New York: Eating foods that contain omega-3 fatty acids, found in fish, chicken and salad dressing and avoiding saturated fats, meat and dairy foods may be linked to preserving memory and thinking abilities, the largest study to date has found.

However, the same association was not found in people with diabetes.

For the study, dietary information from 17,478 African-American and Caucasian people with an average age of 64 was reviewed to see how closely they adhered to a Mediterranean diet. They were also given tests that measured memory and thinking abilities over an average of four years. A total of 17 percent of the participants had diabetes.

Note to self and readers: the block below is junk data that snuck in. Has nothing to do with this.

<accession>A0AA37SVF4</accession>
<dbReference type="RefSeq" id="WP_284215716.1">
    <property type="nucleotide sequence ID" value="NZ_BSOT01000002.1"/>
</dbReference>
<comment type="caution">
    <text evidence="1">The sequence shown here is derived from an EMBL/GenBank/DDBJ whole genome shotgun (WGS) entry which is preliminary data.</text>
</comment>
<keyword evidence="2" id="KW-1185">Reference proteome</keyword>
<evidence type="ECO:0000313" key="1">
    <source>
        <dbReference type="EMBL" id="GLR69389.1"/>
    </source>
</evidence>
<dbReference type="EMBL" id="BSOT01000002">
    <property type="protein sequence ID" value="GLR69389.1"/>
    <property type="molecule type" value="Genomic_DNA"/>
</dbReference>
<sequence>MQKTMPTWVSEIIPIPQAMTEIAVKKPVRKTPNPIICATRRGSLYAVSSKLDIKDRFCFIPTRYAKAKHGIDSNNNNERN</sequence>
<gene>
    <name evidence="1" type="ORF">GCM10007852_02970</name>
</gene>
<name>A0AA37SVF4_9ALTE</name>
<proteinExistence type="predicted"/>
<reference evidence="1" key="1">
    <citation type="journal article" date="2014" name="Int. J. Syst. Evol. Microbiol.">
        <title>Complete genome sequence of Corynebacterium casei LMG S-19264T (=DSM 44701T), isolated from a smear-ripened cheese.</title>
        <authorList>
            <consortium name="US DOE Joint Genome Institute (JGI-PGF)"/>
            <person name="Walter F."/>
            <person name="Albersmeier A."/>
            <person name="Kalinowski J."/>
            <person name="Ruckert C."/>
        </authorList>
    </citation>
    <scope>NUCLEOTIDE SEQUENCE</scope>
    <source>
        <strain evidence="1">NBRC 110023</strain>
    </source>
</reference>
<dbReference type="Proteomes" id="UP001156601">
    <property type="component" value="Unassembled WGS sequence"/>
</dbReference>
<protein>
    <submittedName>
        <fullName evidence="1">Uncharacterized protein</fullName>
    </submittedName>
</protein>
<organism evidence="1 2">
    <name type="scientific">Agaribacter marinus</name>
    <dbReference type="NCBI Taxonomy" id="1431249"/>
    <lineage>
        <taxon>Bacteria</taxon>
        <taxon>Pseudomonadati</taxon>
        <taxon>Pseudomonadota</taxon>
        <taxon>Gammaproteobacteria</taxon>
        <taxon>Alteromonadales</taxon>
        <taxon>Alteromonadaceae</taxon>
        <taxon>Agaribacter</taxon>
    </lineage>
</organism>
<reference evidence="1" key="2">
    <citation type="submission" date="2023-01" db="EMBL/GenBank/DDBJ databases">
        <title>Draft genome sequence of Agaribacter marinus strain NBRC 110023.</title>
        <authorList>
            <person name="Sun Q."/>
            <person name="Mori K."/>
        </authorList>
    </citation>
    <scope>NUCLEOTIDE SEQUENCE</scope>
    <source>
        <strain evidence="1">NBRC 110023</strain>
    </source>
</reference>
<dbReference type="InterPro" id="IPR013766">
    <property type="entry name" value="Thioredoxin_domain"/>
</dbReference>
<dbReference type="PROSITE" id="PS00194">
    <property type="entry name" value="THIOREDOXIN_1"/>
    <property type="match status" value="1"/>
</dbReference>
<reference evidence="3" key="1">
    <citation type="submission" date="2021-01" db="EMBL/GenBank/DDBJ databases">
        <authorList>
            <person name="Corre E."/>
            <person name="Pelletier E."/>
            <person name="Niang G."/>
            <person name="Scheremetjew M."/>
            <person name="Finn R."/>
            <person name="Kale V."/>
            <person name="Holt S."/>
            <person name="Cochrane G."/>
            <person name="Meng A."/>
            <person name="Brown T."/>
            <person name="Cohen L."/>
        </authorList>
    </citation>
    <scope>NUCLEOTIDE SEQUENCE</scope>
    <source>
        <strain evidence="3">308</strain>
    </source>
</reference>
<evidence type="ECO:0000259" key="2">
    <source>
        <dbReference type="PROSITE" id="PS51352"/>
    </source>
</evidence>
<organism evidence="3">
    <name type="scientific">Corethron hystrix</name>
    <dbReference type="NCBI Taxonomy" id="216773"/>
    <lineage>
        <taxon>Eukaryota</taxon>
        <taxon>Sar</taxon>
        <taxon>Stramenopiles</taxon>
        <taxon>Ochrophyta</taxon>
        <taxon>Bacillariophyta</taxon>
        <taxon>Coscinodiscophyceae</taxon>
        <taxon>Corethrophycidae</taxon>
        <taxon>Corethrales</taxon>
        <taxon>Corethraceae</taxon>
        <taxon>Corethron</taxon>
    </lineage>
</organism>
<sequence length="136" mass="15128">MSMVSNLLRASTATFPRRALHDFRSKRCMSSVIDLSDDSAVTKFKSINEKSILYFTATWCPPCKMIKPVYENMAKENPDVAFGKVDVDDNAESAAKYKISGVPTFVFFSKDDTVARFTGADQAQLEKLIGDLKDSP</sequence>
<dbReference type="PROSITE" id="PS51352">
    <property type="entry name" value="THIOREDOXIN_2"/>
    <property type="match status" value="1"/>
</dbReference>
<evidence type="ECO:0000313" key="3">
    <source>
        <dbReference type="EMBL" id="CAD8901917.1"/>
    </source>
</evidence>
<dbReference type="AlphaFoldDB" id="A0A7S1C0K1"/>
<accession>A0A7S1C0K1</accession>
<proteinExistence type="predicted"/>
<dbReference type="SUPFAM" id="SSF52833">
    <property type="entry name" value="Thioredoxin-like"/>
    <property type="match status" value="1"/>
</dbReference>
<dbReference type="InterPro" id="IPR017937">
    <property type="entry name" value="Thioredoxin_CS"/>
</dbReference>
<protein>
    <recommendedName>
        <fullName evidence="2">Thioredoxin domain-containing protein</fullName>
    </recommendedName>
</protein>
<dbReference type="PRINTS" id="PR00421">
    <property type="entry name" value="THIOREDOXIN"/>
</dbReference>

The Mediterranean diet was not associated with a lower risk of thinking and memory problems in people with diabetes.

"Diet is an important modifiable activity that could help in preserving cognitive functioning in late life," said Tsivgoulis.

"However, it is only one of several important lifestyle activities that might play a role in later-life mental functioning. Exercising, avoiding obesity, not smoking cigarettes and taking medications for conditions like diabetes and hypertension are also important," the researcher noted.

The research has been published in the latest print issue of Neurology, the medical journal of the American Academy of Neurology.


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